NASHVILLE - A newly formed coalition of state businesses and businessmen is urging Tennessee political leaders to expand TennCare under the federal Affordable Care Act, saying rejection is a "job killer."
"Expansion is a win-win-win for Tennessee," said Dan Hogan with the Coalition for a Healthy Tennessee Economy on Thursday. "Accepting this funding to retool, reform and expand Medicaid will help our economy, create jobs and provide care for a lot of families who would otherwise not have access to health insurance."
Hogan is CEO of Medalogix, a Nashville company, and the former head of Fifth Third Bank's Tennessee operations.
Republican Gov. Bill Haslam continues to weigh the pros and cons of expanding TennCare, the state's version of Medicaid, to an estimated 181,700 people. But there's pressure in the GOP-led General Assembly to oppose expansion.
Senate Speaker Ron Ramsey, R-Blountville, told reporters Thursday he remains skeptical of expansion, which a U.S. Supreme Court ruling last summer makes voluntary and not mandatory for states.
Under the law, the federal government picks up the entire cost of the new enrollees, scaling that to 90 percent after 2019.
Ramsey said if Haslam recommends the expansion, "it'll carry some weight, but I think we'll do our own analyzation."
"Obviously the humanitarian side of me would say that if you can provide health insurance to more people then we ought to be doing it. But the realistic side of me says that the federal government, even though they say they're paying 100 percent, can't keep that up. It is impossible. There is no guarantee."
He said, "I would almost lay odds that they will not keep their promise of funding and then what are our options? Either raise taxes on the people of state of Tennessee or remove people from the rolls."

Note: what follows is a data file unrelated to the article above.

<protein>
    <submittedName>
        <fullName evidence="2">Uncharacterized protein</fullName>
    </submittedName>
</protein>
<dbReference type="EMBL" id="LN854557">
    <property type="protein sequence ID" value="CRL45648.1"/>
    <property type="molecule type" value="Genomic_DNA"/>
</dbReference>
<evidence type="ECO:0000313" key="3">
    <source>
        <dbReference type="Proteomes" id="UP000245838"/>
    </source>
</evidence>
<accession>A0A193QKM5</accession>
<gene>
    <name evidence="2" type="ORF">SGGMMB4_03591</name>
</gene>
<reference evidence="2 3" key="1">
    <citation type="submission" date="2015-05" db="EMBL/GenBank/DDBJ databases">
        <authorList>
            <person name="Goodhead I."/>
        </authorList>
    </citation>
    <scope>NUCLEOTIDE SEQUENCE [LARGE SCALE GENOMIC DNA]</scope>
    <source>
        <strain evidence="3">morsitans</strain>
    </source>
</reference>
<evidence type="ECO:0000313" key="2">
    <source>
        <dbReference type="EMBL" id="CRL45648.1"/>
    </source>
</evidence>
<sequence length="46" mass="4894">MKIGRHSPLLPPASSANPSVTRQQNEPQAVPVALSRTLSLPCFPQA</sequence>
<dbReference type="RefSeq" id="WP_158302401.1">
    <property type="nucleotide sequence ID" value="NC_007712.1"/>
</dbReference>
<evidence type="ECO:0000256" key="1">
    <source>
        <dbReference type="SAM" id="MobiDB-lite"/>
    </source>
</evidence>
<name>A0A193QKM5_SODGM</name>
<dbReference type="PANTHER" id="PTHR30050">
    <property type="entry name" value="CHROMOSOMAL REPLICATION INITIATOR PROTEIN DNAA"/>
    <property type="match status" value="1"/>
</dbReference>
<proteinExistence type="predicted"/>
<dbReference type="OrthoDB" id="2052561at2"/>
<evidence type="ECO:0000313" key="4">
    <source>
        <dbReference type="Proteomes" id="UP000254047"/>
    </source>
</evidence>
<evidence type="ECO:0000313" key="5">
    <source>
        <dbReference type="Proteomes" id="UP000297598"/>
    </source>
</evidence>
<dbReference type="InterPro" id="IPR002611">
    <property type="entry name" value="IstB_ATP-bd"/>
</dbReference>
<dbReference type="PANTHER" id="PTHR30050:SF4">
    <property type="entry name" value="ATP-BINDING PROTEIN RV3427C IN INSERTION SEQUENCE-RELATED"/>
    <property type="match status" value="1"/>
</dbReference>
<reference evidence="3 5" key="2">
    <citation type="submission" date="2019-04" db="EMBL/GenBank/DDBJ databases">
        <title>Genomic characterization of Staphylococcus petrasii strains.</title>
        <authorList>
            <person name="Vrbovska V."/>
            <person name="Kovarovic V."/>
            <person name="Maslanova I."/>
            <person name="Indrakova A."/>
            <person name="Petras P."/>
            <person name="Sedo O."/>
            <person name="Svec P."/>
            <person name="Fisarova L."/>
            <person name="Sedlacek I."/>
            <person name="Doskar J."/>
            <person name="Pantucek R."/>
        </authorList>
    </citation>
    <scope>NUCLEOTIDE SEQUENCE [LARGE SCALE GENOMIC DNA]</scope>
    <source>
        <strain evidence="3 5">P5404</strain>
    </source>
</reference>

Recalling then-Gov. Phil Bredesen's disenrollement of 170,000 TennCare enrollees in 2005, Ramsey said, "I've been through that once and it's no fun. So it just takes a lot of analyzation."
But businesses have their own analysis. This week, Jackson Hewett Tax Service issued a report of the tax consequences for employers in states that do not expand.
The report says Tennessee companies employing 50 or more lower-paid workers collectively face paying $60 million up to $89 million in annual tax penalties if the state rejects expanding TennCare.
"It's clear to businesses that rejecting this funding would be a 'job killer' as it would increase tax penalties on businesses by about 50 percent," Hogan said. "This burden will be borne by businesses and business owners all across the state."
The Medicaid expansion covers low-income adults with incomes between 100 percent and 138 percent of the federal poverty level. If the state doesn't expand, they would enter a health care exchange that helps people with incomes of between 100 percent to 400 percent of the poverty level with tax credits and subsidies.
But employers of those making 100 percent to 138 percent of poverty and who wind up on the exchange would face tax penalties.
Across the state, chamber groups have endorsed expansion. Among them is the Chattanooga Chamber.